Andre is a family medicine physician.
Like all physicians, he spent many years of hard work and very little play to earn his career. And like many physicians, Andre loves his job.
Unlike most physicians, however, Andre only works six months of the year. What does he do the rest of the time? He surfs, backpacks around the world, and well... enjoys his life.
After reading this story, I can almost guarantee that you will react in one of two ways—either you'll be shaking your head, silently admonishing these young millennial physicians who don't take medicine seriously, or you'll be going green with envy, wondering how you can do the same.
Regardless of your response, Andre will continue doing what he loves, seamlessly blending his passion for medicine with his passion for life. As a locum, he's joined the ranks of a new breed of doctors who've let go of the antiquated idea that doctors must work themselves into the ground to make a difference. Instead, these doctors have decided to create a new set of rules—they reject the status quo and design lifestyles that fit their medical careers around their lives, not the other way around!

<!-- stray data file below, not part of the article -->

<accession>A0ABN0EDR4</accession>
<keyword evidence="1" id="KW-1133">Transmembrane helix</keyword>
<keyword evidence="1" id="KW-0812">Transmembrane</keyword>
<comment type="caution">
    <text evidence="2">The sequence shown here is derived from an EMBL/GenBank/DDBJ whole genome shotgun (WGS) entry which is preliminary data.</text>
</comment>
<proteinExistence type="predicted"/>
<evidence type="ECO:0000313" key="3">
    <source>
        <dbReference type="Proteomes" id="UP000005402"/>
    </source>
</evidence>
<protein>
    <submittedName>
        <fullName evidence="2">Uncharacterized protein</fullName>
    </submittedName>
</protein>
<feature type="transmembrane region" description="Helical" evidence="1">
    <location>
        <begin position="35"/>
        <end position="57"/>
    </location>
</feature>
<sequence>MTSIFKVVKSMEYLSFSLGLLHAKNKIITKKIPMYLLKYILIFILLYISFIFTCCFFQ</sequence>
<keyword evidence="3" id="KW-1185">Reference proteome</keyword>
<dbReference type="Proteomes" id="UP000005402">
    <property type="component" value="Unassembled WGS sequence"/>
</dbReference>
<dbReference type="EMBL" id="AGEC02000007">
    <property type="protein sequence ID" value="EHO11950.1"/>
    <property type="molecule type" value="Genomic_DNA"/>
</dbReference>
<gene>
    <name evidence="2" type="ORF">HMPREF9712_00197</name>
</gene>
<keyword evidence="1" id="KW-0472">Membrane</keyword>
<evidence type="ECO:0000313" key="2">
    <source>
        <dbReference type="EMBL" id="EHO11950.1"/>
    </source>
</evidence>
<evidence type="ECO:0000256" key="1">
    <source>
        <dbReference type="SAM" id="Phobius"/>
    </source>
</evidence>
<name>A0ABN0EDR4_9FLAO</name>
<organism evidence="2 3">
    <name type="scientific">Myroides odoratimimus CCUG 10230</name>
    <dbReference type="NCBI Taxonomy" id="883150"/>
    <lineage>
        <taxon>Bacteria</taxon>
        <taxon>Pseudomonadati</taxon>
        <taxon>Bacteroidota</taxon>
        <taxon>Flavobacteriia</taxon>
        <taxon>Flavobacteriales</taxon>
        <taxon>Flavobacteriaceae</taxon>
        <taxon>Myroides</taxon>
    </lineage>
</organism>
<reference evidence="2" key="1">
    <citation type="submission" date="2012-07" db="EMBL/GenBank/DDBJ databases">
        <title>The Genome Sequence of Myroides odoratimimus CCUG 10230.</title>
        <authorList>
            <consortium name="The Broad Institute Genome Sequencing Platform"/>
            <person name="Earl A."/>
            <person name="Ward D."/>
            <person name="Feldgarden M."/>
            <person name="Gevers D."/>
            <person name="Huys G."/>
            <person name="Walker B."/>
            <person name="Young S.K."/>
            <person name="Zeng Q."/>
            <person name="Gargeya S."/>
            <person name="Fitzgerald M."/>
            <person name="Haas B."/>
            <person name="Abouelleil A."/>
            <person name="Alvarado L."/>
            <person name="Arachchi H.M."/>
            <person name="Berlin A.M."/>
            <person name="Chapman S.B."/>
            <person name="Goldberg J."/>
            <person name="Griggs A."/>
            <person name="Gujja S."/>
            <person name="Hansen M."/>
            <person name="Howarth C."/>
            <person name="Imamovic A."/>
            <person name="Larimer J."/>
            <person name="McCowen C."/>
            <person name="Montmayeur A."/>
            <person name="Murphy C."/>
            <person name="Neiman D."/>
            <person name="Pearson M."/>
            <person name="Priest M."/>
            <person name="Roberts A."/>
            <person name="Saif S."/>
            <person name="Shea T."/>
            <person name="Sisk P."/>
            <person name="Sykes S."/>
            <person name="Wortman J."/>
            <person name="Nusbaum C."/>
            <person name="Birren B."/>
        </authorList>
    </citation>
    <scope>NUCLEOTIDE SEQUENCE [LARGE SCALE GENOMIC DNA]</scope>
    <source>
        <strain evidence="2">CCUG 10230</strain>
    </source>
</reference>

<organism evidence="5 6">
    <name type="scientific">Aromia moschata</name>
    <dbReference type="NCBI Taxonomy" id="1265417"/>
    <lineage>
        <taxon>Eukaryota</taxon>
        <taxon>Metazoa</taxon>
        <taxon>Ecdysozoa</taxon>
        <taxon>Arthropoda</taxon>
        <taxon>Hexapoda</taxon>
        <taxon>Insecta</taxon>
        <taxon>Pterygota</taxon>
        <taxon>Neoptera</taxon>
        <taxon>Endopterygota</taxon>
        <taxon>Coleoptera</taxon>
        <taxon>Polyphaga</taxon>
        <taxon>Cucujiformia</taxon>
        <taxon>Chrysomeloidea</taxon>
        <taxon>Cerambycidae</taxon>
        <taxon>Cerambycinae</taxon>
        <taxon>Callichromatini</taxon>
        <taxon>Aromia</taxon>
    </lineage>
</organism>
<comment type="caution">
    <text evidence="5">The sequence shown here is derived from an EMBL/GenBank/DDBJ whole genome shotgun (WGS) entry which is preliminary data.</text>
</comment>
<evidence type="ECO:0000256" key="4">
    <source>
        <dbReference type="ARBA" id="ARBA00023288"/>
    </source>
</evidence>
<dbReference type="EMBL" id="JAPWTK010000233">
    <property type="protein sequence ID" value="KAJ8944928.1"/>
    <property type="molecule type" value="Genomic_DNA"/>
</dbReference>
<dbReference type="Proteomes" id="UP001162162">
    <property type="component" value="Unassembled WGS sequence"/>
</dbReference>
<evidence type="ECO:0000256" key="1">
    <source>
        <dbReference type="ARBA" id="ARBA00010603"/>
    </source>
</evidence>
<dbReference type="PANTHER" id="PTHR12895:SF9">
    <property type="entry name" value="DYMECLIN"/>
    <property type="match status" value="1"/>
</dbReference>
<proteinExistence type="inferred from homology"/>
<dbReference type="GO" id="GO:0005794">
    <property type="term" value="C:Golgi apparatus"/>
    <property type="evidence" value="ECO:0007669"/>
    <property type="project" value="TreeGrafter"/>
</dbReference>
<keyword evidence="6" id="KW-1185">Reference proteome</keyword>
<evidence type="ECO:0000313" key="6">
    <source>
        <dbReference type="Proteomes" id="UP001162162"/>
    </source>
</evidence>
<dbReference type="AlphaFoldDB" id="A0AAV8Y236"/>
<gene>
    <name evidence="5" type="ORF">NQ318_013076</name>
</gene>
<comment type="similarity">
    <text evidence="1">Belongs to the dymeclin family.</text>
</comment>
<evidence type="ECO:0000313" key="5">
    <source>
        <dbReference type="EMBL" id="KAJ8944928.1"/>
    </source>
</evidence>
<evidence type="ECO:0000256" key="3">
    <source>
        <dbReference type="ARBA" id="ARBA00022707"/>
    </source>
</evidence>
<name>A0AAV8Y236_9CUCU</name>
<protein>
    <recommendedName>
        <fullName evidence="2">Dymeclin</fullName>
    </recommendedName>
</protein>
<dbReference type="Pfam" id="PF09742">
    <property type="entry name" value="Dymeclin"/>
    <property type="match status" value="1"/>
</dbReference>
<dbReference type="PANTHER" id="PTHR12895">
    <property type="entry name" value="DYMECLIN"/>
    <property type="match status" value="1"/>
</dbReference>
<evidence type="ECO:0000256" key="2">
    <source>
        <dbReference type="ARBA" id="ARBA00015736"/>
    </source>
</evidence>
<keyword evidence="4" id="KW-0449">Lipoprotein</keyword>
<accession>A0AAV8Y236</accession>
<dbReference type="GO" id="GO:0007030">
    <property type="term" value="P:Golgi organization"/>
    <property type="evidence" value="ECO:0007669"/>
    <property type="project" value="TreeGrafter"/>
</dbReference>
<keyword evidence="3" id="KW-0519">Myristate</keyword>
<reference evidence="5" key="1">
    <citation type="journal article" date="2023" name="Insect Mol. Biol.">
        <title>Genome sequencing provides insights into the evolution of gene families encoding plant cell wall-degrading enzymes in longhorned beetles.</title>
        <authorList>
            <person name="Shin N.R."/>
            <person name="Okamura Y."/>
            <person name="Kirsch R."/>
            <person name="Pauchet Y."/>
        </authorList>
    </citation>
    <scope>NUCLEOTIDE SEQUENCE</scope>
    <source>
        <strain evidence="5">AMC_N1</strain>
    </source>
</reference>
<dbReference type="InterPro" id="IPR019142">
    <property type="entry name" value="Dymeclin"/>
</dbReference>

Of course, this option isn't available to (or feasible for) everyone and that's a good thing. Medicine hurtles forward on the backs of passionate and driven physicians whose lives center entirely around the profession. Without them, indeed, medicine would be a shadow of what it is today and our patients would ultimately suffer.
But many of us are suffering too! Most physicians report working at least 40-60 hours a week, with 20% of these clocking up to 80 hours! Assuming a five-day work week, at least 1 in 5 doctors reading this post are working 16 hours a day! That doesn't leave much room for anything else and it's little wonder that physicians are overstressed, overworked, and overwhelmed.
And this problem isn't new. The overworked doctor has become a cultural caricature precisely because doctors have been working under severe conditions for a very long time. With generations of burnt-out doctors telling their terrible tales, it's not surprising that Andre and his newly-minted colleagues are renegotiating the traditionally sour balance between work and play.